– This article was originally published by Prience Shrestha in the Himalayan Times on the August 18, 2019.
The new tabled Industrial Enterprises Bill 2019, under the act of the same name, is under discussion in the Federal Parliament, which, if passed will be the third amendment to the Industrial Enterprise Act in Nepal. Since the Industrial Enterprise Act was first incepted, it has continuously evolved to facilitate the Industrial landscape of the country.
Institutionalization of a one-window service centre for enterprises, validation of digital technology in fulfilling legal procedures, and introduction of vital arrangements in the Industrial sector amid the national transition to Federalism are few of the noteworthy provisions that have accompanied the revisions of the Industrial Enterprise Act till date. Regardless, there still remain issues in the clauses of the latest revision of the Industrial Enterprise Act that yet contradicts the formation of efficient market scenario that enables progressive enterprising culture. In fact, the issue that is the concern of this article may appear trivial in nature but it maintains strong relevance in enabling beneficial innovation in the Industrial sector of the economy.
The issue draws from the Article 3 of this Industrial Enterprise Bill 2075 that requires an enterprise to be registered by following the registration procedure provided in the bill. However, the issue is not uncovered until we reach the provision whereby the applicants willing to formally register an enterprise requires providing the exact address in where the very enterprise shall be based on. Such provision is witnessed in the Application form (A) provided in the Schedule-2 of the Industrial Enterprise Regulation drawn from the Industrial Enterprise Act for registering all classification of enterprises to be registered at either Department of Industry (DOI) or Department of cottage and Small Industry (DOCSI).
This clause may be subject to discretionary interpretation by the registering authorities as a requirement for enterprises to have a permanent address in order to get registered. And such an understanding on behalf of the regulators blocks or at least hinders the registration of mobile businesses that are often established at the scale of microenterprise or small business with one or couple mobile capacities. Such mobile enterprises without exact location of operation may be providing any kind of business services, and are a form of process innovation amid prevailing market competition to offer more convenience to consumers in retrieving general services. In fact, mobile businesses are currently emerging in both rural and urban settings of the country – mobile grain milling services running on tractors are revolutionizing service delivery for farmers of the rural agricultural plains and mobile household service providers are attempting to do the same in solving modern issues of urban living.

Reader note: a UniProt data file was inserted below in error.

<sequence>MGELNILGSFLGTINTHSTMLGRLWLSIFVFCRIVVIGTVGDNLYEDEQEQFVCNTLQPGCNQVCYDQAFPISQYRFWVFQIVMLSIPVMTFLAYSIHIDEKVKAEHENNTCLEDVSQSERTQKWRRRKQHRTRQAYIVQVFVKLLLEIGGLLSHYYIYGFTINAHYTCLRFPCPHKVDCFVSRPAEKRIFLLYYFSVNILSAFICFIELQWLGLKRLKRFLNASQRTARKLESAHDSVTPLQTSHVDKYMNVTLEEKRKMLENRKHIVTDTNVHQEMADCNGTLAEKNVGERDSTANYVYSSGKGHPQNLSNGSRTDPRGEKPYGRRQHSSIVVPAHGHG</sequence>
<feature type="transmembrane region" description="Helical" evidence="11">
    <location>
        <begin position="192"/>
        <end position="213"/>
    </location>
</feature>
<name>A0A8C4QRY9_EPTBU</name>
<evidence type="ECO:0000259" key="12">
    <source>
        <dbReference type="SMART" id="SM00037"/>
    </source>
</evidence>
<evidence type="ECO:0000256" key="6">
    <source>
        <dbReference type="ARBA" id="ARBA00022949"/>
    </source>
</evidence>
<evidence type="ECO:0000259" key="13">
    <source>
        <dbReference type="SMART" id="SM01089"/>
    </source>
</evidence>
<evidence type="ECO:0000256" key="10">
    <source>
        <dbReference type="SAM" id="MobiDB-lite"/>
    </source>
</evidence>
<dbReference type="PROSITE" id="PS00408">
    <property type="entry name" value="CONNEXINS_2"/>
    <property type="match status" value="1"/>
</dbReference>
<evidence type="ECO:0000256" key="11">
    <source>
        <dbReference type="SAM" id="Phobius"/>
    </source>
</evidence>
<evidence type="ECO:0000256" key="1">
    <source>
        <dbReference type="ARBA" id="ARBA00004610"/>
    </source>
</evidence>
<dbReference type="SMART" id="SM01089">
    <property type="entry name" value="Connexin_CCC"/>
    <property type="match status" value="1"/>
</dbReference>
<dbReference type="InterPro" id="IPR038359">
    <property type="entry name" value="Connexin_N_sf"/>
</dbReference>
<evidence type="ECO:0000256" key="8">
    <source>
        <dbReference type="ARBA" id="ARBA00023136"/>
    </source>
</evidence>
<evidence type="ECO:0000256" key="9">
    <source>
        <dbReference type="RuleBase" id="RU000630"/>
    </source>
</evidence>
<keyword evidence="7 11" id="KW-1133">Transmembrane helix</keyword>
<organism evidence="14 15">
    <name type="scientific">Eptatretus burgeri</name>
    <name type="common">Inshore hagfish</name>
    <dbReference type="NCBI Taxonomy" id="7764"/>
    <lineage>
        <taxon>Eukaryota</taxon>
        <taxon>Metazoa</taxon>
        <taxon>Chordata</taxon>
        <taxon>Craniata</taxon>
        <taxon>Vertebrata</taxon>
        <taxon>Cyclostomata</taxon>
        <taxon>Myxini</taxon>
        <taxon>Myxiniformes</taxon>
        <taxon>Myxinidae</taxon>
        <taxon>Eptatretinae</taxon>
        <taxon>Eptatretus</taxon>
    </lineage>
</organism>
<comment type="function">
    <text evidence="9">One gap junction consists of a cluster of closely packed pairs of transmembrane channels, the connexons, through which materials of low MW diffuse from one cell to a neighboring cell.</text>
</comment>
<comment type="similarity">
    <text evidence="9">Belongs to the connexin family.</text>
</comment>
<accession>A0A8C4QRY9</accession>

However, businesses relying on such concepts are subject to be denied of gaining legal registration on account of not meeting the criteria for submitting application for registration due to lack of specific business address. Such rigidity in limiting the nature of businesses that can be formally registered may have denied or shall eventually deny myriad of innovative business products or processes not previously thought of. And, it clearly defies the very purpose of enterprising and industrializing to leverage upon continuous innovations and improvements to benefit the society at large. In this particular case, such rigidity in registration criteria even contradicts the national goal to allow economically vulnerable group of people to uplift themselves through entrepreneurship, as mobile businesses that require minimal capital investment are mostly seen to be the business aspiration of entrepreneurs belonging to such groups.
As a resolution, the amendment should begin from the authority of this tabled Industrial enterprise bill to expand the horizon of the nature of business that is welcomed in the formal sector of the economy. As for now, offering an alternative to mandatorily require an exact location where an enterprise shall be based on can pave the path for the regulators of the Industries and Enterprises to welcome innovative breakthroughs in future. Such amendment can at least be made for the purpose of registering small and micro-scale enterprises at the DoCSI as it is believed to have more relevance to smaller-scale enterprises than medium and larger scale ones.
Amending the provision of registration by allowing innovating business ideas to the formal economy can significantly contribute to the economy of the country apart from benefiting the entrepreneurs, consumers and the society at large.